This is the last book of the Old Testament and it is a great one. I have spent the last week studying and reading this little book and it was not a waste of time. As I studied and meditated on this book, it became clear that God was calling His people back to Himself and back to genuine faith.
The name “Malachi” is an interesting name because it is only found in this little book. Nowhere else in the whole of Scripture is his name mentioned. The name literally means “my messenger” and speaks to the heart of the book. Malachi stands as God’s messenger for the people of Israel.
We don’t know anything about Malachi from the Bible itself. All we have are traditions and the views of the early church. Jewish tradition holds that Malachi is to be remembered with the prophets Haggai and Zechariah as men of the Great Synagogue. The Targum (An Aramaic translation of the Hebrew text) says that Malachi was the leader of the Great Synagogue during this time period. It also says that he was a Levite from the village of Sopha in Zebulun.
What we can learn about Malachi is important. As we read Malachi several hints arise that give us some insights into the man himself. He speaks like someone who was familiar with the sacrificial system but from the outside which makes sense for a Levite. He was clearly a man of great piety, who grasped the importance of God’s holiness and the seriousness of sin among the people. He was likely a man of position and courage since he doesn’t hesitate to call out the powerful priesthood and social elites (1:1-14; 2:1-4; 3:2-4). Perhaps the most important is that he demonstrates a serious understanding of the importance of the heart and motive over form and function. Repeatedly, he calls out their absence of anything genuine; the absence of taking it to heart (2:2).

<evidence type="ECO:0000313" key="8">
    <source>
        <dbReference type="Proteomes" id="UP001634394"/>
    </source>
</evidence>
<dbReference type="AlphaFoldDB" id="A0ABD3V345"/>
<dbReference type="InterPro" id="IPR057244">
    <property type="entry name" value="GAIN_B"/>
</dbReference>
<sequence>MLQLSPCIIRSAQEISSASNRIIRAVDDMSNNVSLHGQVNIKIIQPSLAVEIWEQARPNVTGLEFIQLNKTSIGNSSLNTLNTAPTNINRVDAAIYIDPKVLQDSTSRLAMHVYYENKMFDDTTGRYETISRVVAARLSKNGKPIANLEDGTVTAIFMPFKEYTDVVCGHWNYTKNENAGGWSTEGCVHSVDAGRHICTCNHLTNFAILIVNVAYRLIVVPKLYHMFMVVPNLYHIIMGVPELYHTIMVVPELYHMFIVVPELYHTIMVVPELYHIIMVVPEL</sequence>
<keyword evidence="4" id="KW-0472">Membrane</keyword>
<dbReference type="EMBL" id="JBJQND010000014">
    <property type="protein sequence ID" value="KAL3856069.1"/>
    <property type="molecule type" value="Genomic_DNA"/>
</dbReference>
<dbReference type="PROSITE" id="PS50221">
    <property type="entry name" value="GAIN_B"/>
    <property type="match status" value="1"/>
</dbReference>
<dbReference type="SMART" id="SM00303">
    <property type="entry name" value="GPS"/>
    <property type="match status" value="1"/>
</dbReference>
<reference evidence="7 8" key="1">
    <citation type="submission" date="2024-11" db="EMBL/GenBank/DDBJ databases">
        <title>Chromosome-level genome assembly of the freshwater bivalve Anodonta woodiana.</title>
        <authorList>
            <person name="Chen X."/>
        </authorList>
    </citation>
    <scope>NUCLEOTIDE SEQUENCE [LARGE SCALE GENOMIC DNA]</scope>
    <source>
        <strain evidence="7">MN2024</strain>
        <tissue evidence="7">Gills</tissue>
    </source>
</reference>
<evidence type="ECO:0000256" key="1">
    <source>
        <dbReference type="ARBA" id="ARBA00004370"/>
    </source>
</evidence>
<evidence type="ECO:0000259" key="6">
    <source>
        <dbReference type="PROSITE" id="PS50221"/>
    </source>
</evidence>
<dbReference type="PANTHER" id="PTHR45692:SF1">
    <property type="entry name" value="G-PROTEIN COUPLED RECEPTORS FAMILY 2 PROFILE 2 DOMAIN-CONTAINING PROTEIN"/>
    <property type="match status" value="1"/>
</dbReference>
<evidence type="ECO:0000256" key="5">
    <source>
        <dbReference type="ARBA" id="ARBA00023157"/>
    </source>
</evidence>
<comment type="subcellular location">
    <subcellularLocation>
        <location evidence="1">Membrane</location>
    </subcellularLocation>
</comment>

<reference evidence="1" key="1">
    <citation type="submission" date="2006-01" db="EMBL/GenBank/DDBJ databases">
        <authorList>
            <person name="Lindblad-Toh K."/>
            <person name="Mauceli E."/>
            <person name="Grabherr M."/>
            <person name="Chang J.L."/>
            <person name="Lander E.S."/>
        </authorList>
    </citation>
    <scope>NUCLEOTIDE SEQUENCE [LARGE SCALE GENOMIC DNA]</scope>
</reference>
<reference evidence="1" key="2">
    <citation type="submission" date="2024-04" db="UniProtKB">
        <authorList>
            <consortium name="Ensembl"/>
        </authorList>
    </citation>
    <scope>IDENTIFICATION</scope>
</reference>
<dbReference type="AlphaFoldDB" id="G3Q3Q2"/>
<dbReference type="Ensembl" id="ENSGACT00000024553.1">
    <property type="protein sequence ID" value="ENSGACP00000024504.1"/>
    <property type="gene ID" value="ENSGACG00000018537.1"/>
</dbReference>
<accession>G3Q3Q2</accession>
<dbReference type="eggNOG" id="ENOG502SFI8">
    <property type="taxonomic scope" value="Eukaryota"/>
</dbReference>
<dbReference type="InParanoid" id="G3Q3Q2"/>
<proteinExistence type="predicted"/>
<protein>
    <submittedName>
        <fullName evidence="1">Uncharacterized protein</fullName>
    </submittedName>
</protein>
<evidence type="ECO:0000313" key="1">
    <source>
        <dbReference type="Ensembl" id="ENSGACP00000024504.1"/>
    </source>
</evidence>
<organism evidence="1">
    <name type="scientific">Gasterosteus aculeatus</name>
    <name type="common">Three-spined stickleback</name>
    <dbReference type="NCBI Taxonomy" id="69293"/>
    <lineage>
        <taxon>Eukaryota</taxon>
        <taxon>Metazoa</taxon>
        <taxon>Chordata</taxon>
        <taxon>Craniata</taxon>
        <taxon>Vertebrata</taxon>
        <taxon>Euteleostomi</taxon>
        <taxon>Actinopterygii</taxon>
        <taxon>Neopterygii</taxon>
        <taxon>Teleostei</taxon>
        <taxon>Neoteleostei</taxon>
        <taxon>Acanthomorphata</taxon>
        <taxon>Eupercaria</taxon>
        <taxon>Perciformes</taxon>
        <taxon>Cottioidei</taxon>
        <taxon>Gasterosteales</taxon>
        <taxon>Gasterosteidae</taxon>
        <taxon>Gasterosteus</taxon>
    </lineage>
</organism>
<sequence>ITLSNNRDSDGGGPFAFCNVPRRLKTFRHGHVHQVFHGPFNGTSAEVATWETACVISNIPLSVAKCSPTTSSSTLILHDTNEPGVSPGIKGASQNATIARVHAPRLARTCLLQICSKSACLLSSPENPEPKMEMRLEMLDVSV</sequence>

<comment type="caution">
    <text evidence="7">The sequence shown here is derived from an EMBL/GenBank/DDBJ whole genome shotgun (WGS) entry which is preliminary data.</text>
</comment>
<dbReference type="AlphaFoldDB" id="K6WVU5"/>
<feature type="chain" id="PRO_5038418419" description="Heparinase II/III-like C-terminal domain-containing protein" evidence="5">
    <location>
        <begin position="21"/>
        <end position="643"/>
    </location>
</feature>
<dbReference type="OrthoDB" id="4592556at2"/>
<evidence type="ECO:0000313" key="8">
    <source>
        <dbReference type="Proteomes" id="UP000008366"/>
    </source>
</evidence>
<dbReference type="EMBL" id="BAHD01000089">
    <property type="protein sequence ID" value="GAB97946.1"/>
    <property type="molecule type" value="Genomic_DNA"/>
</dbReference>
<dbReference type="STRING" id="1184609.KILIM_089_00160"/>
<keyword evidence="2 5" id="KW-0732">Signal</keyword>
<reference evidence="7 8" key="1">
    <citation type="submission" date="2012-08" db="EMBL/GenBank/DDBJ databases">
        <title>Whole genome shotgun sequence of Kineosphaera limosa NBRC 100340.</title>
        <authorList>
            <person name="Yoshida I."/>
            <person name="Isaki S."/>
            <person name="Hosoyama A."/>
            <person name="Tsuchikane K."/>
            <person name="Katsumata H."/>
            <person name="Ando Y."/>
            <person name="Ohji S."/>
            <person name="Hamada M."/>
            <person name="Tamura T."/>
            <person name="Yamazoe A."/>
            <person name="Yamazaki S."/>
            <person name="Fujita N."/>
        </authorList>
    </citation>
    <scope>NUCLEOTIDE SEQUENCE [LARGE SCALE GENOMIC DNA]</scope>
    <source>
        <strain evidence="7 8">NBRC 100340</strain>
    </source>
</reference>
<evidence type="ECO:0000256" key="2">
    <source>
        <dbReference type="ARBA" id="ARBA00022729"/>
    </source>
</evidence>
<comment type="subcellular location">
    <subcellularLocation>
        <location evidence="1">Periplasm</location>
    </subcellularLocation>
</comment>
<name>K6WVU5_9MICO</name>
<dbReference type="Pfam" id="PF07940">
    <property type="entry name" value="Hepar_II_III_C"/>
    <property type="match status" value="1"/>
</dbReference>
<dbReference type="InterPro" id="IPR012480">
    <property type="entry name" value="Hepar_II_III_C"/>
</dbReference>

Why was Malachi’s message needed? The conditions of this time are serious and often overlooked. While the second temple has been completed, apathy, doubts, fears, and disillusionment run rampant. They are discouraged and doubting God. The great revival promised by Haggai (2:20-23) and the material blessings (2:6-9) didn’t happen. The stream of former Jews flowing back to Jerusalem wasn’t happening (Zech. 8:1-8), and the completion of the temple didn’t usher in a new Messianic age (Mal. 3:6-12; Zech. 8:9-23). Their ideas of a restored Israel, an Israel as great as it was under David, are quickly fading, and the stark reality of Persian rule resulted in them losing faith in God.
For all intents and purposes, life was tough and trusting in a God they couldn’t see didn’t make sense. This was compounded by the fact that trusting in God didn’t seem to benefit them. Faith seemed to mock them especially when the harsh realities of daily life had to be confronted.
These people needed to be reminded that God still loved them, they needed a message that would encourage them to keep trying to follow God’s will and restore their hopes of a better day ahead.
Let me encourage you to read this great little book again. Read it with an understanding of the discouragement and disappointments of the people. Read it like you’re the one struggling to trust God and the answers are found within the book. It will change the way you read it and hopefully, it will encourage you as God intended.